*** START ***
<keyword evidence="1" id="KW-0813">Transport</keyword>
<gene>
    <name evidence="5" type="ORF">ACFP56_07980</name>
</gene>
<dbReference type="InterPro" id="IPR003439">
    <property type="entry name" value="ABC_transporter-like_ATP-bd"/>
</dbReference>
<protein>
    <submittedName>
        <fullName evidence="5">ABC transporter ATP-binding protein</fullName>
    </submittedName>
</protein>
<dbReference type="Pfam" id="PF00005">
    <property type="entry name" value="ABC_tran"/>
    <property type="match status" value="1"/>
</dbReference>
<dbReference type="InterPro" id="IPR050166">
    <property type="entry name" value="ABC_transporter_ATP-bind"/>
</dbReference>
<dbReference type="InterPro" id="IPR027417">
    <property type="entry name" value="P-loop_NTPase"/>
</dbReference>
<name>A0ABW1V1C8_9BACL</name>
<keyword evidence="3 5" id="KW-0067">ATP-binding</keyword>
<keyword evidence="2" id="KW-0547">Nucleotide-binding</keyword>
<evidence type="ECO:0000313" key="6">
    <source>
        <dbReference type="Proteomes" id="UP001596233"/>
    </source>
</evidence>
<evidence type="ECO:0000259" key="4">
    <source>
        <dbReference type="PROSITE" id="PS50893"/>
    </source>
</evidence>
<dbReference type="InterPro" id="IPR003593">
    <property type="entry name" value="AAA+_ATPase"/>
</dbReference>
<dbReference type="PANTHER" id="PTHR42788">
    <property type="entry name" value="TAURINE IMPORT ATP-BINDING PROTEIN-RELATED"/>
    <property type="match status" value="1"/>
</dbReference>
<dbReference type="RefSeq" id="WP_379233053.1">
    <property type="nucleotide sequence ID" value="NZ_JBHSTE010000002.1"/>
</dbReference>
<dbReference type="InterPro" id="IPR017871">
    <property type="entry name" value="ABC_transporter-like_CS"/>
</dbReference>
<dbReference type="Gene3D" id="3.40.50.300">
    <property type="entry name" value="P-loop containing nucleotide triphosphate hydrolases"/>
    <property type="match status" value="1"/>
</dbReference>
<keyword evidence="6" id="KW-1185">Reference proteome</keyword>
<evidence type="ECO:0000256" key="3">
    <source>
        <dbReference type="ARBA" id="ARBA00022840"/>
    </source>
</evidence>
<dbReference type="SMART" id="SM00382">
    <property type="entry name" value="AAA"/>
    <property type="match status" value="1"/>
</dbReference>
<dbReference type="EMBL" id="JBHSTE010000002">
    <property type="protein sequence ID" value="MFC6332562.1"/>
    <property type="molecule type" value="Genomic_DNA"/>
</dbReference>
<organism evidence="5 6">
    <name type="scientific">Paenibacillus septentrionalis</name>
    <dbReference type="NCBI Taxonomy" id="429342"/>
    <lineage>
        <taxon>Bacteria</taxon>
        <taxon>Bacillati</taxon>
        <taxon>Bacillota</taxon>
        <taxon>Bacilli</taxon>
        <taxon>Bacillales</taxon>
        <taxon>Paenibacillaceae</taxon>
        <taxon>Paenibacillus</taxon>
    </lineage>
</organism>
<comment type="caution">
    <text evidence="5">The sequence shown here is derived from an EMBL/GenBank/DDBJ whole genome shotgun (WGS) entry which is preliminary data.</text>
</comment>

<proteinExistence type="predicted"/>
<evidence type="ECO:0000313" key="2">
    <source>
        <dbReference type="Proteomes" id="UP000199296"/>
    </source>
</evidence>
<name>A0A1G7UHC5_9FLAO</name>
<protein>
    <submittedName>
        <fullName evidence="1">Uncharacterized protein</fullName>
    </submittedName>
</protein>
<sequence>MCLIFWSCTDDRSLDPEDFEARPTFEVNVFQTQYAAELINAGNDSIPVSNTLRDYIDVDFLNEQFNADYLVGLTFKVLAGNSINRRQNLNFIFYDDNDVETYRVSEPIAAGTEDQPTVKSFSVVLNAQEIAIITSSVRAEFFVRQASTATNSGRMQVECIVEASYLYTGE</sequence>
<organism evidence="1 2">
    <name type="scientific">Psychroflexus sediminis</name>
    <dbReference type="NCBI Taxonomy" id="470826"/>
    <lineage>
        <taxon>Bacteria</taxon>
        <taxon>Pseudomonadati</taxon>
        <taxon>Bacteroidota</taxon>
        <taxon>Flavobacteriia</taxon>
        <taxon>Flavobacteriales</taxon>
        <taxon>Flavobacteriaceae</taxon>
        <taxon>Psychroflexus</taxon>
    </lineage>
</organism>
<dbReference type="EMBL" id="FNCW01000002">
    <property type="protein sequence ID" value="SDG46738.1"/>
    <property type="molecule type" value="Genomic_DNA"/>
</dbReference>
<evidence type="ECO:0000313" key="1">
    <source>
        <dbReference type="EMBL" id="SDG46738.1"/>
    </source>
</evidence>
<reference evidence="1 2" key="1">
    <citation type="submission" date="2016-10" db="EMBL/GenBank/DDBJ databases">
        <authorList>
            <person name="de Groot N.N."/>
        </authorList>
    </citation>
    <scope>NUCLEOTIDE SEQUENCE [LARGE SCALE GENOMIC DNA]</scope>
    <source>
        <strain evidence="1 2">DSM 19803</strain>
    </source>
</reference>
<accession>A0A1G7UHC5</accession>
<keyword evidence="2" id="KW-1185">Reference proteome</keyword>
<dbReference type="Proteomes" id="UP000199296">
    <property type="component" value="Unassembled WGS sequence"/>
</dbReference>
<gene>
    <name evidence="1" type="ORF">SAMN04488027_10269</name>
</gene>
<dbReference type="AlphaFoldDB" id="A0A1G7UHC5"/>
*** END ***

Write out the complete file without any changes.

<keyword evidence="1" id="KW-0813">Transport</keyword>
<gene>
    <name evidence="5" type="ORF">ACFP56_07980</name>
</gene>
<dbReference type="InterPro" id="IPR003439">
    <property type="entry name" value="ABC_transporter-like_ATP-bd"/>
</dbReference>
<protein>
    <submittedName>
        <fullName evidence="5">ABC transporter ATP-binding protein</fullName>
    </submittedName>
</protein>
<dbReference type="Pfam" id="PF00005">
    <property type="entry name" value="ABC_tran"/>
    <property type="match status" value="1"/>
</dbReference>
<dbReference type="InterPro" id="IPR050166">
    <property type="entry name" value="ABC_transporter_ATP-bind"/>
</dbReference>
<dbReference type="InterPro" id="IPR027417">
    <property type="entry name" value="P-loop_NTPase"/>
</dbReference>
<name>A0ABW1V1C8_9BACL</name>
<keyword evidence="3 5" id="KW-0067">ATP-binding</keyword>
<keyword evidence="2" id="KW-0547">Nucleotide-binding</keyword>
<evidence type="ECO:0000313" key="6">
    <source>
        <dbReference type="Proteomes" id="UP001596233"/>
    </source>
</evidence>
<evidence type="ECO:0000259" key="4">
    <source>
        <dbReference type="PROSITE" id="PS50893"/>
    </source>
</evidence>
<dbReference type="InterPro" id="IPR003593">
    <property type="entry name" value="AAA+_ATPase"/>
</dbReference>
<dbReference type="PANTHER" id="PTHR42788">
    <property type="entry name" value="TAURINE IMPORT ATP-BINDING PROTEIN-RELATED"/>
    <property type="match status" value="1"/>
</dbReference>
<dbReference type="RefSeq" id="WP_379233053.1">
    <property type="nucleotide sequence ID" value="NZ_JBHSTE010000002.1"/>
</dbReference>
<dbReference type="InterPro" id="IPR017871">
    <property type="entry name" value="ABC_transporter-like_CS"/>
</dbReference>
<dbReference type="Gene3D" id="3.40.50.300">
    <property type="entry name" value="P-loop containing nucleotide triphosphate hydrolases"/>
    <property type="match status" value="1"/>
</dbReference>
<keyword evidence="6" id="KW-1185">Reference proteome</keyword>
<evidence type="ECO:0000256" key="3">
    <source>
        <dbReference type="ARBA" id="ARBA00022840"/>
    </source>
</evidence>
<dbReference type="SMART" id="SM00382">
    <property type="entry name" value="AAA"/>
    <property type="match status" value="1"/>
</dbReference>
<dbReference type="EMBL" id="JBHSTE010000002">
    <property type="protein sequence ID" value="MFC6332562.1"/>
    <property type="molecule type" value="Genomic_DNA"/>
</dbReference>
<organism evidence="5 6">
    <name type="scientific">Paenibacillus septentrionalis</name>
    <dbReference type="NCBI Taxonomy" id="429342"/>
    <lineage>
        <taxon>Bacteria</taxon>
        <taxon>Bacillati</taxon>
        <taxon>Bacillota</taxon>
        <taxon>Bacilli</taxon>
        <taxon>Bacillales</taxon>
        <taxon>Paenibacillaceae</taxon>
        <taxon>Paenibacillus</taxon>
    </lineage>
</organism>
<comment type="caution">
    <text evidence="5">The sequence shown here is derived from an EMBL/GenBank/DDBJ whole genome shotgun (WGS) entry which is preliminary data.</text>
</comment>

<proteinExistence type="predicted"/>
<evidence type="ECO:0000313" key="2">
    <source>
        <dbReference type="Proteomes" id="UP000199296"/>
    </source>
</evidence>
<name>A0A1G7UHC5_9FLAO</name>
<protein>
    <submittedName>
        <fullName evidence="1">Uncharacterized protein</fullName>
    </submittedName>
</protein>
<sequence>MCLIFWSCTDDRSLDPEDFEARPTFEVNVFQTQYAAELINAGNDSIPVSNTLRDYIDVDFLNEQFNADYLVGLTFKVLAGNSINRRQNLNFIFYDDNDVETYRVSEPIAAGTEDQPTVKSFSVVLNAQEIAIITSSVRAEFFVRQASTATNSGRMQVECIVEASYLYTGE</sequence>
<organism evidence="1 2">
    <name type="scientific">Psychroflexus sediminis</name>
    <dbReference type="NCBI Taxonomy" id="470826"/>
    <lineage>
        <taxon>Bacteria</taxon>
        <taxon>Pseudomonadati</taxon>
        <taxon>Bacteroidota</taxon>
        <taxon>Flavobacteriia</taxon>
        <taxon>Flavobacteriales</taxon>
        <taxon>Flavobacteriaceae</taxon>
        <taxon>Psychroflexus</taxon>
    </lineage>
</organism>
<dbReference type="EMBL" id="FNCW01000002">
    <property type="protein sequence ID" value="SDG46738.1"/>
    <property type="molecule type" value="Genomic_DNA"/>
</dbReference>
<evidence type="ECO:0000313" key="1">
    <source>
        <dbReference type="EMBL" id="SDG46738.1"/>
    </source>
</evidence>
<reference evidence="1 2" key="1">
    <citation type="submission" date="2016-10" db="EMBL/GenBank/DDBJ databases">
        <authorList>
            <person name="de Groot N.N."/>
        </authorList>
    </citation>
    <scope>NUCLEOTIDE SEQUENCE [LARGE SCALE GENOMIC DNA]</scope>
    <source>
        <strain evidence="1 2">DSM 19803</strain>
    </source>
</reference>
<accession>A0A1G7UHC5</accession>
<keyword evidence="2" id="KW-1185">Reference proteome</keyword>
<dbReference type="Proteomes" id="UP000199296">
    <property type="component" value="Unassembled WGS sequence"/>
</dbReference>
<gene>
    <name evidence="1" type="ORF">SAMN04488027_10269</name>
</gene>
<dbReference type="AlphaFoldDB" id="A0A1G7UHC5"/>